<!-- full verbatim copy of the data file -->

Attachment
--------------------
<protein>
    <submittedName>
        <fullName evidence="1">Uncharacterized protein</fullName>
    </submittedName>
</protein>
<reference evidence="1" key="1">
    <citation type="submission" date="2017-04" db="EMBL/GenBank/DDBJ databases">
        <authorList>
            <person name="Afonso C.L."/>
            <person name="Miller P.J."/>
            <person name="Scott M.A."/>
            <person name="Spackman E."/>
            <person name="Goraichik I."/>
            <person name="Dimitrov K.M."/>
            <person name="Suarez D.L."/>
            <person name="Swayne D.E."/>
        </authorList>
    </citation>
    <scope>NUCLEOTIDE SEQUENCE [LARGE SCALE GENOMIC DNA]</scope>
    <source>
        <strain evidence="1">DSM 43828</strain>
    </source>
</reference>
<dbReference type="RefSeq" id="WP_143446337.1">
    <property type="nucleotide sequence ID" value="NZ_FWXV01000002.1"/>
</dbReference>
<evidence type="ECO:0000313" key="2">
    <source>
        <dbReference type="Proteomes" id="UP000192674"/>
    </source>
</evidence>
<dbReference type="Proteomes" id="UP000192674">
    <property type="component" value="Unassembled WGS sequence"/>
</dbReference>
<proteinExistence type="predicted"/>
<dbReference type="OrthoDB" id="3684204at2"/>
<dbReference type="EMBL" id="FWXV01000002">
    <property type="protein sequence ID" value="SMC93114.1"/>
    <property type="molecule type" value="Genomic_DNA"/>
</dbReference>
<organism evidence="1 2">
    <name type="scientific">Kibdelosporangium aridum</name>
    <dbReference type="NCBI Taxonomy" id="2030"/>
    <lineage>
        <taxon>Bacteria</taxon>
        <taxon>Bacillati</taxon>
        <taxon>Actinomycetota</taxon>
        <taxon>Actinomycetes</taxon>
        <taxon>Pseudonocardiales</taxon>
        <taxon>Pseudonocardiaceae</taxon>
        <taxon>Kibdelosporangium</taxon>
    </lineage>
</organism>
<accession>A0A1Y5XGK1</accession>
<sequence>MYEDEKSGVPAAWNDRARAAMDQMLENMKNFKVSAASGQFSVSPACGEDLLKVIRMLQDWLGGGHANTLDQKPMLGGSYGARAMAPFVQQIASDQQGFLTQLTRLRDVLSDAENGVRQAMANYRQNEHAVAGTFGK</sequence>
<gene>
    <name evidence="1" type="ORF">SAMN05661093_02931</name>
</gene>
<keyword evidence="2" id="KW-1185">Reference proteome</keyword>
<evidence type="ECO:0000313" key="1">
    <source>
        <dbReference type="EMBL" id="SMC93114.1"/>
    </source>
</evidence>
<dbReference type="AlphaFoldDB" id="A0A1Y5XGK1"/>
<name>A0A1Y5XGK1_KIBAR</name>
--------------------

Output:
<protein>
    <submittedName>
        <fullName evidence="1">Uncharacterized protein</fullName>
    </submittedName>
</protein>
<reference evidence="1" key="1">
    <citation type="submission" date="2017-04" db="EMBL/GenBank/DDBJ databases">
        <authorList>
            <person name="Afonso C.L."/>
            <person name="Miller P.J."/>
            <person name="Scott M.A."/>
            <person name="Spackman E."/>
            <person name="Goraichik I."/>
            <person name="Dimitrov K.M."/>
            <person name="Suarez D.L."/>
            <person name="Swayne D.E."/>
        </authorList>
    </citation>
    <scope>NUCLEOTIDE SEQUENCE [LARGE SCALE GENOMIC DNA]</scope>
    <source>
        <strain evidence="1">DSM 43828</strain>
    </source>
</reference>
<dbReference type="RefSeq" id="WP_143446337.1">
    <property type="nucleotide sequence ID" value="NZ_FWXV01000002.1"/>
</dbReference>
<evidence type="ECO:0000313" key="2">
    <source>
        <dbReference type="Proteomes" id="UP000192674"/>
    </source>
</evidence>
<dbReference type="Proteomes" id="UP000192674">
    <property type="component" value="Unassembled WGS sequence"/>
</dbReference>
<proteinExistence type="predicted"/>
<dbReference type="OrthoDB" id="3684204at2"/>
<dbReference type="EMBL" id="FWXV01000002">
    <property type="protein sequence ID" value="SMC93114.1"/>
    <property type="molecule type" value="Genomic_DNA"/>
</dbReference>
<organism evidence="1 2">
    <name type="scientific">Kibdelosporangium aridum</name>
    <dbReference type="NCBI Taxonomy" id="2030"/>
    <lineage>
        <taxon>Bacteria</taxon>
        <taxon>Bacillati</taxon>
        <taxon>Actinomycetota</taxon>
        <taxon>Actinomycetes</taxon>
        <taxon>Pseudonocardiales</taxon>
        <taxon>Pseudonocardiaceae</taxon>
        <taxon>Kibdelosporangium</taxon>
    </lineage>
</organism>
<accession>A0A1Y5XGK1</accession>
<sequence>MYEDEKSGVPAAWNDRARAAMDQMLENMKNFKVSAASGQFSVSPACGEDLLKVIRMLQDWLGGGHANTLDQKPMLGGSYGARAMAPFVQQIASDQQGFLTQLTRLRDVLSDAENGVRQAMANYRQNEHAVAGTFGK</sequence>
<gene>
    <name evidence="1" type="ORF">SAMN05661093_02931</name>
</gene>
<keyword evidence="2" id="KW-1185">Reference proteome</keyword>
<evidence type="ECO:0000313" key="1">
    <source>
        <dbReference type="EMBL" id="SMC93114.1"/>
    </source>
</evidence>
<dbReference type="AlphaFoldDB" id="A0A1Y5XGK1"/>
<name>A0A1Y5XGK1_KIBAR</name>